Show them how their plan will impact their long-term financial goals. Visual aids like charts and graphs are particularly effective in illustrating how the investment would deplete their bottom line and might well jolt the client back to reality. See: How RIAs can compete with super-RIAs, robo-RIAs and the 'phono'- and faux-RIA market of 2015 and beyond.

Heart of hearts

But despite your best efforts, there will come a time when no amount of explanation or demonstration will deter a client from demanding that you buy that “certain” investment, sell out of the market when it tanks or purchase a home, car, vacation or investment property that you know, in your heart of hearts, is not a good idea. See: Framing it as a wildly disruptive 3,300-basis-point fee on de novo revenues, Joe Duran's United Capital digital reboot is apparently raking in RIA assets and revenues.

That's when you must tell the client you will not be the one to execute that transaction. And if they are still unmoved, you must bow out.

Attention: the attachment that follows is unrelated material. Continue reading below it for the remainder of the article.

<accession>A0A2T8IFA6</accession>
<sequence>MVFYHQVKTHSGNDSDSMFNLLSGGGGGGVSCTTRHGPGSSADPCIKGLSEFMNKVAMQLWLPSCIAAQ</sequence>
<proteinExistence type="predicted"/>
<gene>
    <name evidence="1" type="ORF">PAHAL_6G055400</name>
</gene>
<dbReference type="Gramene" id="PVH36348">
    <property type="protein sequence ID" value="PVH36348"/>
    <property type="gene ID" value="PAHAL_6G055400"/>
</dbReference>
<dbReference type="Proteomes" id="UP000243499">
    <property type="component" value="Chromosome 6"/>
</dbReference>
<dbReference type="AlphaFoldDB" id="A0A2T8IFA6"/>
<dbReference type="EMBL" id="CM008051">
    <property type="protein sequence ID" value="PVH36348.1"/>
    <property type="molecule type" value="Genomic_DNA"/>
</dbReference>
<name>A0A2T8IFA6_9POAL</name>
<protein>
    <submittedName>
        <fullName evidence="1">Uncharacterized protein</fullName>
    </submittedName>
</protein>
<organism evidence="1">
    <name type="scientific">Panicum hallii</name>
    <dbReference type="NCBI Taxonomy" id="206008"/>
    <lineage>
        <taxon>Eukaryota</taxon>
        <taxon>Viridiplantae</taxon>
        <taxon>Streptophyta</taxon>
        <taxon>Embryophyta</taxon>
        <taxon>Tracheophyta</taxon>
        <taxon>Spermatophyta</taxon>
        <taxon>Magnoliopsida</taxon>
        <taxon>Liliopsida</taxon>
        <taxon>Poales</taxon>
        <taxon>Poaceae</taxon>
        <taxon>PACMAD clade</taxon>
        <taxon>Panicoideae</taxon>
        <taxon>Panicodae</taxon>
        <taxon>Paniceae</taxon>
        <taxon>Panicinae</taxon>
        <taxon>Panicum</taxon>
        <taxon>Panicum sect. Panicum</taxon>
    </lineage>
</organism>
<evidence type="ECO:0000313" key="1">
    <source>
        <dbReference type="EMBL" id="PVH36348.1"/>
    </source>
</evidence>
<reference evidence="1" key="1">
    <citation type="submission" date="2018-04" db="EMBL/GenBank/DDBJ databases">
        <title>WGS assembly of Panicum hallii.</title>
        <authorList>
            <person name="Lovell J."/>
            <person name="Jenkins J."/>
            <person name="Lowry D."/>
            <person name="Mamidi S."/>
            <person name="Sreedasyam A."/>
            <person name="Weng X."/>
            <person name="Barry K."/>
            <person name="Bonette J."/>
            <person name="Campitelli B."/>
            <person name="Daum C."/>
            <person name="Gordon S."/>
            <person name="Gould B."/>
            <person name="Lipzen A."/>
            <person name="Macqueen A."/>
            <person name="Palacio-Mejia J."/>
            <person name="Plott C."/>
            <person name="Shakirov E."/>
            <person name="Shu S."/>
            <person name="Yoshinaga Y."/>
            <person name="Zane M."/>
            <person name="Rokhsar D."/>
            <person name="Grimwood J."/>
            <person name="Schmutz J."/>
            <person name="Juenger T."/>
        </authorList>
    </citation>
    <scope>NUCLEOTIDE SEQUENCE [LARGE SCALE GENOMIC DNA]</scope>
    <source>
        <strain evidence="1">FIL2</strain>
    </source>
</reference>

Be open and honest about the reason why you can no longer serve the client. You may want to reiterate your value proposition and remind them of your credentials, leaving the door open if and when the client is ready to allow you to do your job. See: 5 thoughts about how to actually do what RIA experts say to do.

That's what Tim did. He and the couple run in the same social circle and are still in contact. He doesn't think they're happy with their new advisor, so who knows?  

In these complex times in our industry you must stay aboveboard and guide your clients with fiduciary compass. Shakespeare's dictum has never been so apt: "This above all: to thine own self be true.” 



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Jim Lorenzen, CFP, AIF said:

June 28, 2017 — 1:46 PM UTC

Interesting. Do doctors fire patients who don't follow the doctor's advice?